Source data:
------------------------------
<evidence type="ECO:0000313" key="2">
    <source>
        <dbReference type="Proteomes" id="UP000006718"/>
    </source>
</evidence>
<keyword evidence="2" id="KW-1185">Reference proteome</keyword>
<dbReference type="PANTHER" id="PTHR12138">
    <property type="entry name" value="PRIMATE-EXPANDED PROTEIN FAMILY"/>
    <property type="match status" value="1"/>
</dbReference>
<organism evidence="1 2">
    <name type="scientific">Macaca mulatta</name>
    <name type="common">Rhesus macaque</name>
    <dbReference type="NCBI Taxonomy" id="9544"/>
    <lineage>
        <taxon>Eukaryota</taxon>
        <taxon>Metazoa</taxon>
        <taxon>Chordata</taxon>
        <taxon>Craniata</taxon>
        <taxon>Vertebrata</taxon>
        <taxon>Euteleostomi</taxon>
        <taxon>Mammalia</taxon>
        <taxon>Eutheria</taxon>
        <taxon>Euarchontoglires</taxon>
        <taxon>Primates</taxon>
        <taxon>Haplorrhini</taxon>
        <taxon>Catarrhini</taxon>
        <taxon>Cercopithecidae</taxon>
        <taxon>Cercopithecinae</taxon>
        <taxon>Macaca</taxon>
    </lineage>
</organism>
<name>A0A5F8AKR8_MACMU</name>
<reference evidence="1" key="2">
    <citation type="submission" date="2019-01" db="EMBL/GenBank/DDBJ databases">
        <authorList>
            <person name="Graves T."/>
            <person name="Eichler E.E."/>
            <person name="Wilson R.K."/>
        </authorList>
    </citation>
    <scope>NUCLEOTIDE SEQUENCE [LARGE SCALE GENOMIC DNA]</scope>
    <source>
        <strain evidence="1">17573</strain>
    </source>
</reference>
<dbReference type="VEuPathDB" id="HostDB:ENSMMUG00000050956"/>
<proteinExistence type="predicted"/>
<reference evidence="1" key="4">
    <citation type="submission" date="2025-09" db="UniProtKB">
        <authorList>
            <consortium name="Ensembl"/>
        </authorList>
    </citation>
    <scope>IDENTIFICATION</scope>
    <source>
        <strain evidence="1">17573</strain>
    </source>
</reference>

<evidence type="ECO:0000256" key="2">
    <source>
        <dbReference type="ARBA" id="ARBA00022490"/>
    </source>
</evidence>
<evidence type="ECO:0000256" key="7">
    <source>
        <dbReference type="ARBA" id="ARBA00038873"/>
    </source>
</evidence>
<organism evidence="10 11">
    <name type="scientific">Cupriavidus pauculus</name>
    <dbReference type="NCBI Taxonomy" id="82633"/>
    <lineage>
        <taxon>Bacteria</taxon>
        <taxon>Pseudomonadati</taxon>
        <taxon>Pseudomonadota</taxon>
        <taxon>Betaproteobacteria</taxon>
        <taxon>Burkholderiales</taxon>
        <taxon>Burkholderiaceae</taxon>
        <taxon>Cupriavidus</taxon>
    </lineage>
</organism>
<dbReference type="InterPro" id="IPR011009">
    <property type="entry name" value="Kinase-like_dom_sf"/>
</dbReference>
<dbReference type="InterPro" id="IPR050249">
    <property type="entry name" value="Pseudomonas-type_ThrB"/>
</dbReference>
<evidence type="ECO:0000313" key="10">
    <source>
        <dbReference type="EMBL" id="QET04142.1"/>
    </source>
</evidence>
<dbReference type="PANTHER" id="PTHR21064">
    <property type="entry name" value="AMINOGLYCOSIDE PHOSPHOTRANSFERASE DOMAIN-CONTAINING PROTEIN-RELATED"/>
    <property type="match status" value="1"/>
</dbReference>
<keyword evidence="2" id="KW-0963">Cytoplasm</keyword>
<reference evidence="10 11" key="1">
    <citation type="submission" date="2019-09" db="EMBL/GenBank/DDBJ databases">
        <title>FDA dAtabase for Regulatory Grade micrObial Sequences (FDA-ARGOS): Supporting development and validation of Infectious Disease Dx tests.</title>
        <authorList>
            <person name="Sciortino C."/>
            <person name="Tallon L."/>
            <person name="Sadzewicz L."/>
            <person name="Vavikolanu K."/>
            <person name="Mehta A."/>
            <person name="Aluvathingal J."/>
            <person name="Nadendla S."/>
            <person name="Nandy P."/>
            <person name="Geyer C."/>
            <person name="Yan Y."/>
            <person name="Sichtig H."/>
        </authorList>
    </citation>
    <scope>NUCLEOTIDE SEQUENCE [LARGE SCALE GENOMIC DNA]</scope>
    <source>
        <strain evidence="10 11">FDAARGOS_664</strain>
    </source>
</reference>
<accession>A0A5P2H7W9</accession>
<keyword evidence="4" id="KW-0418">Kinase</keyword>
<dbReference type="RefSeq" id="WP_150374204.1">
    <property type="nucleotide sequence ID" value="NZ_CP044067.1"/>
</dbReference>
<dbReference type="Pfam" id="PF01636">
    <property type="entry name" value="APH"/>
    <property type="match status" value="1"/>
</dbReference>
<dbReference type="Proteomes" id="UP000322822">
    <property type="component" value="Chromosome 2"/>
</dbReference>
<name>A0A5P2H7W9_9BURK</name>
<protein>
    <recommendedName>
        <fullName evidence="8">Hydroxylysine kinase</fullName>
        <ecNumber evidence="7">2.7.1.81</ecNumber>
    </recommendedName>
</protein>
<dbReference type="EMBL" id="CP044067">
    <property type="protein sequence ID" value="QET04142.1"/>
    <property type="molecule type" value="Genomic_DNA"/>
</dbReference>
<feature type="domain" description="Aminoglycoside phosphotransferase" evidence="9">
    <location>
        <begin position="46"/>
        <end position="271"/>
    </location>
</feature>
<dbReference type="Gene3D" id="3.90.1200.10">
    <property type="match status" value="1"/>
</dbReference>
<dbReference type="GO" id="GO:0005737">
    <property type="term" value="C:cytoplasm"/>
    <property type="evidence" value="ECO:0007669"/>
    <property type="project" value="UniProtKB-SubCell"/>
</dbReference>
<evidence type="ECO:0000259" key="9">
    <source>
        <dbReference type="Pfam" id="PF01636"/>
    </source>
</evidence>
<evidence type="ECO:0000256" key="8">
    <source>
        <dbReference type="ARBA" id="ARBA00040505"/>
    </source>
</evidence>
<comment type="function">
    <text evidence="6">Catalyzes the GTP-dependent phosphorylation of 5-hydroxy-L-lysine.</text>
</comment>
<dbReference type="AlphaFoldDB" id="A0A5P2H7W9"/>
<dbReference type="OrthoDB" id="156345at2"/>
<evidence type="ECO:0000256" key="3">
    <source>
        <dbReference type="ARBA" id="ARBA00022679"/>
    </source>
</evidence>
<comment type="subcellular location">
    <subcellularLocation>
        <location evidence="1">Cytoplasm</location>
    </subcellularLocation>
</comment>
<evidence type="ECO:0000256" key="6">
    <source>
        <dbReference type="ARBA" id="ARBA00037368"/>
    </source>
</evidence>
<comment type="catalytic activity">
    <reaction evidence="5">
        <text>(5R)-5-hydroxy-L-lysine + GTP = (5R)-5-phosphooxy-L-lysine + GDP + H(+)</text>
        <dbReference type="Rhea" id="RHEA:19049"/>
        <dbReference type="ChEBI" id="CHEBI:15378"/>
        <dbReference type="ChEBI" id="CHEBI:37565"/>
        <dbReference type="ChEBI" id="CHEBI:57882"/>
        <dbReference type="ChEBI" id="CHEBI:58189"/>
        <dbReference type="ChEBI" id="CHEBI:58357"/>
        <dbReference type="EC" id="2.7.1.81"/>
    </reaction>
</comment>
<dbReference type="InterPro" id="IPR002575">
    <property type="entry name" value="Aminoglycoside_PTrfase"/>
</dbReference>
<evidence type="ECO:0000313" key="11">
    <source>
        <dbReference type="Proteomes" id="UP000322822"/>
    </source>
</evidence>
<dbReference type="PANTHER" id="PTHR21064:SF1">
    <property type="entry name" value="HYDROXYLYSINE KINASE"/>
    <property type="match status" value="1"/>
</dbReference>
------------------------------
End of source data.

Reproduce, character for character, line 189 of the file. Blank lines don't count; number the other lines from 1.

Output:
    <reaction evidence="5">